Training plan

Purpose and aim of the programme and personal fitness profile I have decided to base my five week training programme on trampolining. Although I have only been doing the sport for a few months, I have developed quite a liking in this particular area and find it very enjoyable, and so would like to enhance my performance in it. As it stands, I spend approximately (although this varies) 2-3 hours each fortnight practicing trampolining in my GCSE P.E (short course) lessons and feel that I have improved dramatically and at a rapid rate and believe that by designing an efficient five week training programme, I can progress even further. Another reason is so I can improve my trampolining ability before doing my GCSE practical task.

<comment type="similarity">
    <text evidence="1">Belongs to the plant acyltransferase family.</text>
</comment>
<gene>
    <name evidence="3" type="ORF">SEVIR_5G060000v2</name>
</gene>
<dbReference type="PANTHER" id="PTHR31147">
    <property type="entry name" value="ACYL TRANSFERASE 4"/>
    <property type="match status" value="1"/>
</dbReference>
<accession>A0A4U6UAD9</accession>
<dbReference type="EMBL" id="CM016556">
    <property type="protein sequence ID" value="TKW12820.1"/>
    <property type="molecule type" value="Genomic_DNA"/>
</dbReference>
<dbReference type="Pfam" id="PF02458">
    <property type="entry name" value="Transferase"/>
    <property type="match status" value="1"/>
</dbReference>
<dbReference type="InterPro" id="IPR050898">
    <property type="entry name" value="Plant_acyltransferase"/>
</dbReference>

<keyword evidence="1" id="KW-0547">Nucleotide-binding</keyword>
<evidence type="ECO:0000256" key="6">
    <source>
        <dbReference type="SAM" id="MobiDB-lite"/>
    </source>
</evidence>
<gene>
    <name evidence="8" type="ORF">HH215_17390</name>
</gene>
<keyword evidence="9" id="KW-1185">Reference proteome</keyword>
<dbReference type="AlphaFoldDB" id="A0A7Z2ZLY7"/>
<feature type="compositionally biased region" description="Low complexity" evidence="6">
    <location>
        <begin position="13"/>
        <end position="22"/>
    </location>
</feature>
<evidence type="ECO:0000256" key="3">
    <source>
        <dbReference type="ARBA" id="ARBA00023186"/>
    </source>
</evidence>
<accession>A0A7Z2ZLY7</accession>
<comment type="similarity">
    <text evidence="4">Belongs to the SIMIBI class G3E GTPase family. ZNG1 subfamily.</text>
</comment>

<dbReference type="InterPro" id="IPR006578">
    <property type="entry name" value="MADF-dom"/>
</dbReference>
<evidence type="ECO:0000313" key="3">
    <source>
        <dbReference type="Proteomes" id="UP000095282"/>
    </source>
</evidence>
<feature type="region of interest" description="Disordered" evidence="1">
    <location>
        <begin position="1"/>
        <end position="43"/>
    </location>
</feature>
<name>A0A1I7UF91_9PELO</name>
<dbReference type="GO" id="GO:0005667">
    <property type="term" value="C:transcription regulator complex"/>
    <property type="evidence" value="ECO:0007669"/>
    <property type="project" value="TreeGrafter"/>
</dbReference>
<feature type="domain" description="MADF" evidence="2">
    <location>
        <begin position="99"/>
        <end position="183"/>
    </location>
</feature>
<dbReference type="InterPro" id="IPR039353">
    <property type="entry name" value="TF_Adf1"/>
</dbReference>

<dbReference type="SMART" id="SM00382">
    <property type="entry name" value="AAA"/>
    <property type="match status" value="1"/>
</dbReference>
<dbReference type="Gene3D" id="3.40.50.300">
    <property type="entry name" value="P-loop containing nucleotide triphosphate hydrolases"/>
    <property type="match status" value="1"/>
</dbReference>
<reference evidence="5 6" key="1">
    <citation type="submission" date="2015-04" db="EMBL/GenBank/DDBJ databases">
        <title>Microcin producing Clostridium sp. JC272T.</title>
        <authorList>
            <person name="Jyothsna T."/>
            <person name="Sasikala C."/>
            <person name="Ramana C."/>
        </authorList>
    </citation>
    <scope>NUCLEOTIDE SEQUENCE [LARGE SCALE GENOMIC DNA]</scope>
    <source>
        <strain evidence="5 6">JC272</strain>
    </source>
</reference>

Of course, this sport requires the ability to perform a wide range of moves on the trampoline. For example, tuck jumps and swivel hips. To begin moving onto more advanced skills, I will need to improve in particular my cardiovascular fitness (so I can exercise and remain on the trampoline for a longer time without becoming too out of breath), muscular strength (especially in the legs) and my flexibility (so I can perform skills which require a lot of movement at a certain joint without the risk of injury). Furthermore, I plan to improve my skill related fitness by concentrating on balance (a vital skill needed for trampolining). If I accomplish this, I should be able to keep my body stable in a range of positions.